Association between ART and other cardiometabolic risk factors
The estimates of association of ART (in the primary analyses) with raised LDL (RR 1.39, 95% CI 1.04–1.87) and raised TC (RR 1.85, 95% CI 1.20–2.84), though significant, were markedly heterogeneous (I 2 78.2% and 87.7%, respectively) across studies (Fig. 2a). There was no evidence of an association between ART and raised BP, glucose, HbA1c or low HDL (Fig. 2a).
When ART users were compared separately with HIV-negative individuals and with untreated HIV-positive individuals, the association of ART with raised LDL, low HDL and raised TC was inconsistent across studies (Fig. 2b,c). There was no association between ART and raised glucose or HbA1c when comparing individuals on ART with HIV-negative individuals or untreated HIV-positive individuals (Fig. 2b,c). Additionally, ART was associated with a lower risk of raised BP when individuals on ART were compared with HIV-negative individuals (Fig. 2b). However, there was no evidence of association between ART and raised high BP in comparison with untreated HIV-positive individuals (Fig. 2c).
Sources of heterogeneity and individual study influence on pooled association between ART and cardiometabolic risk factors
In primary analyses comparing individuals receiving ART to all other individuals, the magnitude of association between ART and raised TG ranged from 0.81 to 6.17, with a moderate level of heterogeneity (I 2 = 45.2%) (Supplementary Fig. S1). We found no statistically significant study-level determinants of between-study heterogeneity in the pooled association between ART and TG (Supplementary Table S1). Additionally, no single study substantially influenced the pooled estimate of the association between ART and raised TG (Supplementary Table S2). In comparisons of individuals receiving ART with HIV-negative individuals, we found only minimal between-study heterogeneity in the association between ART and raised TG (I 2 = 21.6%) (Supplementary Fig. S2). This heterogeneity was not explained by any of the study-level variables assessed (Supplementary Table S3), and the pooled association was not substantially influenced by any particular study (Supplementary Table S4). Similarly, in comparison of ART users with untreated HIV-positive individuals, between-study heterogeneity in the association between ART and raised TG was low (I 2 = 38.0%) (Supplementary Fig. S3) and not associated with any of the study-level characteristics (Supplementary Table S5). The pooled RR was also not influenced by any one study (Supplementary Table S6). In comparisons of untreated HIV-positive individuals with HIV-negative individuals, as discussed above, we found no association between untreated HIV and raised TG. This lack of association was consistent across studies (I 2 = 43.0%) (Supplementary Fig. S4) and was not significantly influenced by any of the study characteristics assessed (Supplementary Table S7). Lastly, the pooled magnitude of association was not influenced by a single study (Supplementary Table S8).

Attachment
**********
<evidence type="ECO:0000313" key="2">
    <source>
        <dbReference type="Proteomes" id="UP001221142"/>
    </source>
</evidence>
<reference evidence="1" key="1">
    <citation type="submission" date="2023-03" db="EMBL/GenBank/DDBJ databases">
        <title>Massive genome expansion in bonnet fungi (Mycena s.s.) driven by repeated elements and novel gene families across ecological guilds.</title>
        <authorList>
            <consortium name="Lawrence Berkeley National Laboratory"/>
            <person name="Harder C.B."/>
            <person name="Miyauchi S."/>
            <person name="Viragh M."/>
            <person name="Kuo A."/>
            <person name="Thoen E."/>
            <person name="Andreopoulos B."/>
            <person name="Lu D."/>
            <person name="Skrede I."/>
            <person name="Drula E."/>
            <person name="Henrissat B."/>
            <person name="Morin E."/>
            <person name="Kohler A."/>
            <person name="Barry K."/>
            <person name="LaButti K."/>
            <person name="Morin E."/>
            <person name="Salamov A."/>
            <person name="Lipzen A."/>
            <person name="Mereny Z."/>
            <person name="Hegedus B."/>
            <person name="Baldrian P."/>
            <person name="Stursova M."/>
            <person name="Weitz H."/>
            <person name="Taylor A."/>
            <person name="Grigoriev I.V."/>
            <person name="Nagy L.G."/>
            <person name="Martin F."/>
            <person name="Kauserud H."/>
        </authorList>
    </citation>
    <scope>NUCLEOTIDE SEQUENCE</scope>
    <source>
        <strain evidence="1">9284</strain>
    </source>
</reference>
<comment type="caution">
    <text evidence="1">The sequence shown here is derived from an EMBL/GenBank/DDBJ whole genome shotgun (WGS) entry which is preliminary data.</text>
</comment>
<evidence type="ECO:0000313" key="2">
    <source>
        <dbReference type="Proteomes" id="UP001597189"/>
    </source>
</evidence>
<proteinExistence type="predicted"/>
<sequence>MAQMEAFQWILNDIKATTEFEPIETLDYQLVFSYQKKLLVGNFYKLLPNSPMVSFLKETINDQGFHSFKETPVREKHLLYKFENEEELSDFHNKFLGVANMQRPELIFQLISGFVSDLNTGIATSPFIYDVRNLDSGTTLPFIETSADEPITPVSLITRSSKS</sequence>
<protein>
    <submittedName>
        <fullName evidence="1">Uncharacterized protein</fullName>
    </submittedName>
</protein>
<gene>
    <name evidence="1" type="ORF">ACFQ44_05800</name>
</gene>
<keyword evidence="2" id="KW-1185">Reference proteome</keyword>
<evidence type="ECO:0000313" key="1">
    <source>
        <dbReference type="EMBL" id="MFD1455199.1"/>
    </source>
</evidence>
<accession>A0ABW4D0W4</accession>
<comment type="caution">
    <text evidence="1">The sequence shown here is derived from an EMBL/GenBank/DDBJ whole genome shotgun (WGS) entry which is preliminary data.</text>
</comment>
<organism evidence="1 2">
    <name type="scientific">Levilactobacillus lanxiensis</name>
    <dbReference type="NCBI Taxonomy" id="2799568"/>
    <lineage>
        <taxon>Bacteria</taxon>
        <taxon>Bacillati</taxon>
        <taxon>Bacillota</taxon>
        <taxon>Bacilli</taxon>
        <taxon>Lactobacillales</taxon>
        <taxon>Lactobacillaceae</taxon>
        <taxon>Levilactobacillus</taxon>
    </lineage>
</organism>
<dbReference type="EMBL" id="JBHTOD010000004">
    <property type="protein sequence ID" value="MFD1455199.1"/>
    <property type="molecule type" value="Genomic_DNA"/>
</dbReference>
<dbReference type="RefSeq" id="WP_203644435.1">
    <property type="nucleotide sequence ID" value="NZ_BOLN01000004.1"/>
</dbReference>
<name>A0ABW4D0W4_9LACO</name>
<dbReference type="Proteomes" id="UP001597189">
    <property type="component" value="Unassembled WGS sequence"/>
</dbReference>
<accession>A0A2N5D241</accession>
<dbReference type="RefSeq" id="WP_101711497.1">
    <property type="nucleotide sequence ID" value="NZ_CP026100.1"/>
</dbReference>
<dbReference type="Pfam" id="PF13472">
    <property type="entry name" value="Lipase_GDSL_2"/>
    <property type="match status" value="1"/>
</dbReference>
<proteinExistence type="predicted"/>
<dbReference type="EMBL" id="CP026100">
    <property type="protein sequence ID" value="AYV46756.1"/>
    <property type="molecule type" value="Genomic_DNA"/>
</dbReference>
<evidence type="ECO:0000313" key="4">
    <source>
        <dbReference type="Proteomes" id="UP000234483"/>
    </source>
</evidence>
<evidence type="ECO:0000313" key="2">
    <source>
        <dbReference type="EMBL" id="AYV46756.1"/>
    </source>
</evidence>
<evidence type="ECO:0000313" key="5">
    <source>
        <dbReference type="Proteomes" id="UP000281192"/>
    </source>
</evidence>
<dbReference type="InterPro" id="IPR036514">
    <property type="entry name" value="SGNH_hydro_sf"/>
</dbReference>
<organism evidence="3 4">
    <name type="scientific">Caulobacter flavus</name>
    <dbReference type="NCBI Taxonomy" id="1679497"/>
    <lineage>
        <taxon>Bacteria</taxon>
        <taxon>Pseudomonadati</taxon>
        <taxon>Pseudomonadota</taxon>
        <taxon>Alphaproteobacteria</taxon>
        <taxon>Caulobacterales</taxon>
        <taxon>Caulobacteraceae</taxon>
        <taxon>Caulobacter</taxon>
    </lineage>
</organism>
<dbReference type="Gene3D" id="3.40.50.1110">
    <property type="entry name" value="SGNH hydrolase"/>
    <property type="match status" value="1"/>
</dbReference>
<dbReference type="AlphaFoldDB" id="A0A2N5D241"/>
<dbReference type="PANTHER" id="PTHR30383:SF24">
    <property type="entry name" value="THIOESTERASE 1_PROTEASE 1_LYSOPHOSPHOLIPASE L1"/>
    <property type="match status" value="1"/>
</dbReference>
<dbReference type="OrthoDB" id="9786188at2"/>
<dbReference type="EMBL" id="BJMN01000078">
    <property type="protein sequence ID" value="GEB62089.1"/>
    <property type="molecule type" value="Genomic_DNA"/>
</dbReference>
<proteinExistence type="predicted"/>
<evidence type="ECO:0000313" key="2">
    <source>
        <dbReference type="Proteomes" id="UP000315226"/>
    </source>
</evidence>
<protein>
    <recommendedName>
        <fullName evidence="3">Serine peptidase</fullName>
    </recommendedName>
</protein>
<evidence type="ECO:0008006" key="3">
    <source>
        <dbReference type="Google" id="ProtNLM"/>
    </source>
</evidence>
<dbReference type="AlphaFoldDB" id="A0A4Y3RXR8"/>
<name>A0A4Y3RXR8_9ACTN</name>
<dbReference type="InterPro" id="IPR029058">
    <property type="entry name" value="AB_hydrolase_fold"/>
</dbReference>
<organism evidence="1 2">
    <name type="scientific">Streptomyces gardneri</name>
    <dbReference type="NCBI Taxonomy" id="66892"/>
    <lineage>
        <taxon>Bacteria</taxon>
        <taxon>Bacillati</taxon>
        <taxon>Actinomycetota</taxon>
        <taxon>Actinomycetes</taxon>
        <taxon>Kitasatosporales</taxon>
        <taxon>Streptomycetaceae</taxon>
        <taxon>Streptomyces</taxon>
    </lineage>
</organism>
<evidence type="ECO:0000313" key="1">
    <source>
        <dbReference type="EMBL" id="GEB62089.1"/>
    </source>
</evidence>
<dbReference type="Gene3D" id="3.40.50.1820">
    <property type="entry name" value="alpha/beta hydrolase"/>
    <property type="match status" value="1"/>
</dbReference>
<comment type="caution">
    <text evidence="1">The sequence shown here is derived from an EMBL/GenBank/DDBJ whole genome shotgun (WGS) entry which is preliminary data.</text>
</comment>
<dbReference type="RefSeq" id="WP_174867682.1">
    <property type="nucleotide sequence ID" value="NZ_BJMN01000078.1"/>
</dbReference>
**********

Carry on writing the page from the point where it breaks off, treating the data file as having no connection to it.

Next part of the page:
As indicated above, there was significant between-study heterogeneity in the association between ART and all the other cardiometabolic risk factors in the primary analysis, except for raised blood glucose and HbA1c. The observed heterogeneity was not associated with any of the study-level factors assessed, nor was the pooled measure of association influenced by one study alone, except for raised BP where the magnitude of association with ART tended to be higher in population studies compared with clinic-based studies (Supplementary Tables S1 and S2).
In these pooled analyses of 10 615 individuals, ART was independently associated with a twofold higher probability of raised TG. This could have important implications for the burden of CVD in SSA as access to, and duration on, ART increases in this population, highlighting the need to better understand the effect of long-term ART on TG and its impact on the burden of CVD in SSA.